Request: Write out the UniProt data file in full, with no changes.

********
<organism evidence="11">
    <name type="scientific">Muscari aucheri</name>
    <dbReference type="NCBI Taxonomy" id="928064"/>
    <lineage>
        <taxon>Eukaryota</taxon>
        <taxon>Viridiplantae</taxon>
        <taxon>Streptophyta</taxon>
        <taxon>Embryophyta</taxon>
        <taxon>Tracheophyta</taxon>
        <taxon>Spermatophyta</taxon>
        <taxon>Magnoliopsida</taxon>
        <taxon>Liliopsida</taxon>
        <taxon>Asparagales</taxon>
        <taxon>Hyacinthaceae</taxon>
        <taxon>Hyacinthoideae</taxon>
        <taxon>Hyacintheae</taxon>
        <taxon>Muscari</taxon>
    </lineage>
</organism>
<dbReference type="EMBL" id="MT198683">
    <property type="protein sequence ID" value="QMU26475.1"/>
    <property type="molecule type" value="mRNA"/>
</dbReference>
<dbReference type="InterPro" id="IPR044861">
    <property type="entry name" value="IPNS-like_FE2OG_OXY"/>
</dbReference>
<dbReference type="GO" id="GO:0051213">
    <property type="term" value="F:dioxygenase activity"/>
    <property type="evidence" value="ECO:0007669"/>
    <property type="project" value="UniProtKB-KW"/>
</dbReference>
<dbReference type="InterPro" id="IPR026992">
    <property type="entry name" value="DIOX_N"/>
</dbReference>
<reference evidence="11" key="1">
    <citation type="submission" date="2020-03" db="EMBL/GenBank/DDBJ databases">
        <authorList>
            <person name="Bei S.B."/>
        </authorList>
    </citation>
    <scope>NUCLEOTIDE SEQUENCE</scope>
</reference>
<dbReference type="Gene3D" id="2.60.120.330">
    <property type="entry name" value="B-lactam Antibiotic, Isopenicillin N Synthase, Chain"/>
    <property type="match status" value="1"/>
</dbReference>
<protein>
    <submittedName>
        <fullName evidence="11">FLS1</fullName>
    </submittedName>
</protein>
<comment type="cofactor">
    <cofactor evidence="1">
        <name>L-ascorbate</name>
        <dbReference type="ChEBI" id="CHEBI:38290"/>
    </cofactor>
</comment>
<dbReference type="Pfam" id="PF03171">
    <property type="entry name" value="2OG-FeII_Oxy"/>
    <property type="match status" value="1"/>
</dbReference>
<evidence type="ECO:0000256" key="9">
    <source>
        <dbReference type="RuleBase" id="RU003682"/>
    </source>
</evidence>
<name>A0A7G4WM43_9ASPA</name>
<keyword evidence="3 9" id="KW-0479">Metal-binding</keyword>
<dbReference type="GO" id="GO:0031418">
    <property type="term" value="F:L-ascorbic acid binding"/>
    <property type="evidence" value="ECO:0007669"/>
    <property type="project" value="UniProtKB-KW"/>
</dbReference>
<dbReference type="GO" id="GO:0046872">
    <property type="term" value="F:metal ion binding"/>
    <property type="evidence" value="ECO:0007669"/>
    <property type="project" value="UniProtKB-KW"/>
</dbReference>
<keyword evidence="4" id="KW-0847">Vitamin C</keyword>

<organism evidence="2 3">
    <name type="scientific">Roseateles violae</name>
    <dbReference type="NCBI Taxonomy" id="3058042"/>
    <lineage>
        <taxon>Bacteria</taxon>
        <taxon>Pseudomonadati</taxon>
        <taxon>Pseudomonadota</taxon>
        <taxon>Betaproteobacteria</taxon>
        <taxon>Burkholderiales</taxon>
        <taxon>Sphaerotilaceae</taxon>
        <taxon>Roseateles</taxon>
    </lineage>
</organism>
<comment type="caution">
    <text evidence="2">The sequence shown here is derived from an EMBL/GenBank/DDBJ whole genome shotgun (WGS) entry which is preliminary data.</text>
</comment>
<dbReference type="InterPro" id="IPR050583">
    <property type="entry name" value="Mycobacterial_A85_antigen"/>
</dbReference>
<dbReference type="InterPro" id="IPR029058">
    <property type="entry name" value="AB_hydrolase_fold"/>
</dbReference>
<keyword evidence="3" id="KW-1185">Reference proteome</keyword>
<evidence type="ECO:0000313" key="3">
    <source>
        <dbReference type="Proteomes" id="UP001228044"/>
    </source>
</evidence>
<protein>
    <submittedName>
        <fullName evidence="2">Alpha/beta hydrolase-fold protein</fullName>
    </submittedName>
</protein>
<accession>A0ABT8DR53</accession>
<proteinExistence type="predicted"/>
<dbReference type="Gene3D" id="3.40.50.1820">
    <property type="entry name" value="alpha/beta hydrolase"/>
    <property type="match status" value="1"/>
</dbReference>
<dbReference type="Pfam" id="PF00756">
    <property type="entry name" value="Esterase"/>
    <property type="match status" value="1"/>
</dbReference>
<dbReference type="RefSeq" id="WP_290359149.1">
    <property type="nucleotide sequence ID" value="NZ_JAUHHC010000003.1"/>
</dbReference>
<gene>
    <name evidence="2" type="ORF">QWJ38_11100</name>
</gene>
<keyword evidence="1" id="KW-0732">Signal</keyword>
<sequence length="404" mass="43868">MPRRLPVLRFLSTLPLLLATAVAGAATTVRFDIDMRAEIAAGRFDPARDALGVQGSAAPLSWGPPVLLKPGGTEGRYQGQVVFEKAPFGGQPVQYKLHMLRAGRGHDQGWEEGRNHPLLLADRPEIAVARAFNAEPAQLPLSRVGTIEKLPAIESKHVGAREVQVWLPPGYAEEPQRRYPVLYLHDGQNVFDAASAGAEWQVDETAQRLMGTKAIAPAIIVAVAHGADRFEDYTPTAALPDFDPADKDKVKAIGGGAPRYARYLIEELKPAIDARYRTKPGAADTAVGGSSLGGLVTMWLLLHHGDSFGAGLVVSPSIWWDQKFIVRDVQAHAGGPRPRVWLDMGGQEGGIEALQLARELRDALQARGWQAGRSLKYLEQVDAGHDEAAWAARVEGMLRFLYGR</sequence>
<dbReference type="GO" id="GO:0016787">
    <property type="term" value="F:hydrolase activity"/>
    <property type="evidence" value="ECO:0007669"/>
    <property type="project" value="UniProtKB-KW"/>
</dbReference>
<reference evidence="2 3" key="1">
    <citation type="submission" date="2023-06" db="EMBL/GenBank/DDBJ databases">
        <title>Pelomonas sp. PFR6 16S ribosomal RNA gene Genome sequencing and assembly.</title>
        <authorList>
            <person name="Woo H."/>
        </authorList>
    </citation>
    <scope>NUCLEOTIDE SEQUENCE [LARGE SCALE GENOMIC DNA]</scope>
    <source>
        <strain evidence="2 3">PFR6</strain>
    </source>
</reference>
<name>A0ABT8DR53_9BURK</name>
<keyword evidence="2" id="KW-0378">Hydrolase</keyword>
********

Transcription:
<organism evidence="11">
    <name type="scientific">Muscari aucheri</name>
    <dbReference type="NCBI Taxonomy" id="928064"/>
    <lineage>
        <taxon>Eukaryota</taxon>
        <taxon>Viridiplantae</taxon>
        <taxon>Streptophyta</taxon>
        <taxon>Embryophyta</taxon>
        <taxon>Tracheophyta</taxon>
        <taxon>Spermatophyta</taxon>
        <taxon>Magnoliopsida</taxon>
        <taxon>Liliopsida</taxon>
        <taxon>Asparagales</taxon>
        <taxon>Hyacinthaceae</taxon>
        <taxon>Hyacinthoideae</taxon>
        <taxon>Hyacintheae</taxon>
        <taxon>Muscari</taxon>
    </lineage>
</organism>
<dbReference type="EMBL" id="MT198683">
    <property type="protein sequence ID" value="QMU26475.1"/>
    <property type="molecule type" value="mRNA"/>
</dbReference>
<dbReference type="InterPro" id="IPR044861">
    <property type="entry name" value="IPNS-like_FE2OG_OXY"/>
</dbReference>
<dbReference type="GO" id="GO:0051213">
    <property type="term" value="F:dioxygenase activity"/>
    <property type="evidence" value="ECO:0007669"/>
    <property type="project" value="UniProtKB-KW"/>
</dbReference>
<dbReference type="InterPro" id="IPR026992">
    <property type="entry name" value="DIOX_N"/>
</dbReference>
<reference evidence="11" key="1">
    <citation type="submission" date="2020-03" db="EMBL/GenBank/DDBJ databases">
        <authorList>
            <person name="Bei S.B."/>
        </authorList>
    </citation>
    <scope>NUCLEOTIDE SEQUENCE</scope>
</reference>
<dbReference type="Gene3D" id="2.60.120.330">
    <property type="entry name" value="B-lactam Antibiotic, Isopenicillin N Synthase, Chain"/>
    <property type="match status" value="1"/>
</dbReference>
<protein>
    <submittedName>
        <fullName evidence="11">FLS1</fullName>
    </submittedName>
</protein>
<comment type="cofactor">
    <cofactor evidence="1">
        <name>L-ascorbate</name>
        <dbReference type="ChEBI" id="CHEBI:38290"/>
    </cofactor>
</comment>
<dbReference type="Pfam" id="PF03171">
    <property type="entry name" value="2OG-FeII_Oxy"/>
    <property type="match status" value="1"/>
</dbReference>
<evidence type="ECO:0000256" key="9">
    <source>
        <dbReference type="RuleBase" id="RU003682"/>
    </source>
</evidence>
<name>A0A7G4WM43_9ASPA</name>
<keyword evidence="3 9" id="KW-0479">Metal-binding</keyword>
<dbReference type="GO" id="GO:0031418">
    <property type="term" value="F:L-ascorbic acid binding"/>
    <property type="evidence" value="ECO:0007669"/>
    <property type="project" value="UniProtKB-KW"/>
</dbReference>
<dbReference type="GO" id="GO:0046872">
    <property type="term" value="F:metal ion binding"/>
    <property type="evidence" value="ECO:0007669"/>
    <property type="project" value="UniProtKB-KW"/>
</dbReference>
<keyword evidence="4" id="KW-0847">Vitamin C</keyword>

<organism evidence="2 3">
    <name type="scientific">Roseateles violae</name>
    <dbReference type="NCBI Taxonomy" id="3058042"/>
    <lineage>
        <taxon>Bacteria</taxon>
        <taxon>Pseudomonadati</taxon>
        <taxon>Pseudomonadota</taxon>
        <taxon>Betaproteobacteria</taxon>
        <taxon>Burkholderiales</taxon>
        <taxon>Sphaerotilaceae</taxon>
        <taxon>Roseateles</taxon>
    </lineage>
</organism>
<comment type="caution">
    <text evidence="2">The sequence shown here is derived from an EMBL/GenBank/DDBJ whole genome shotgun (WGS) entry which is preliminary data.</text>
</comment>
<dbReference type="InterPro" id="IPR050583">
    <property type="entry name" value="Mycobacterial_A85_antigen"/>
</dbReference>
<dbReference type="InterPro" id="IPR029058">
    <property type="entry name" value="AB_hydrolase_fold"/>
</dbReference>
<keyword evidence="3" id="KW-1185">Reference proteome</keyword>
<evidence type="ECO:0000313" key="3">
    <source>
        <dbReference type="Proteomes" id="UP001228044"/>
    </source>
</evidence>
<protein>
    <submittedName>
        <fullName evidence="2">Alpha/beta hydrolase-fold protein</fullName>
    </submittedName>
</protein>
<accession>A0ABT8DR53</accession>
<proteinExistence type="predicted"/>
<dbReference type="Gene3D" id="3.40.50.1820">
    <property type="entry name" value="alpha/beta hydrolase"/>
    <property type="match status" value="1"/>
</dbReference>
<dbReference type="Pfam" id="PF00756">
    <property type="entry name" value="Esterase"/>
    <property type="match status" value="1"/>
</dbReference>
<dbReference type="RefSeq" id="WP_290359149.1">
    <property type="nucleotide sequence ID" value="NZ_JAUHHC010000003.1"/>
</dbReference>
<gene>
    <name evidence="2" type="ORF">QWJ38_11100</name>
</gene>
<keyword evidence="1" id="KW-0732">Signal</keyword>
<sequence length="404" mass="43868">MPRRLPVLRFLSTLPLLLATAVAGAATTVRFDIDMRAEIAAGRFDPARDALGVQGSAAPLSWGPPVLLKPGGTEGRYQGQVVFEKAPFGGQPVQYKLHMLRAGRGHDQGWEEGRNHPLLLADRPEIAVARAFNAEPAQLPLSRVGTIEKLPAIESKHVGAREVQVWLPPGYAEEPQRRYPVLYLHDGQNVFDAASAGAEWQVDETAQRLMGTKAIAPAIIVAVAHGADRFEDYTPTAALPDFDPADKDKVKAIGGGAPRYARYLIEELKPAIDARYRTKPGAADTAVGGSSLGGLVTMWLLLHHGDSFGAGLVVSPSIWWDQKFIVRDVQAHAGGPRPRVWLDMGGQEGGIEALQLARELRDALQARGWQAGRSLKYLEQVDAGHDEAAWAARVEGMLRFLYGR</sequence>
<dbReference type="GO" id="GO:0016787">
    <property type="term" value="F:hydrolase activity"/>
    <property type="evidence" value="ECO:0007669"/>
    <property type="project" value="UniProtKB-KW"/>
</dbReference>
<reference evidence="2 3" key="1">
    <citation type="submission" date="2023-06" db="EMBL/GenBank/DDBJ databases">
        <title>Pelomonas sp. PFR6 16S ribosomal RNA gene Genome sequencing and assembly.</title>
        <authorList>
            <person name="Woo H."/>
        </authorList>
    </citation>
    <scope>NUCLEOTIDE SEQUENCE [LARGE SCALE GENOMIC DNA]</scope>
    <source>
        <strain evidence="2 3">PFR6</strain>
    </source>
</reference>
<name>A0ABT8DR53_9BURK</name>
<keyword evidence="2" id="KW-0378">Hydrolase</keyword>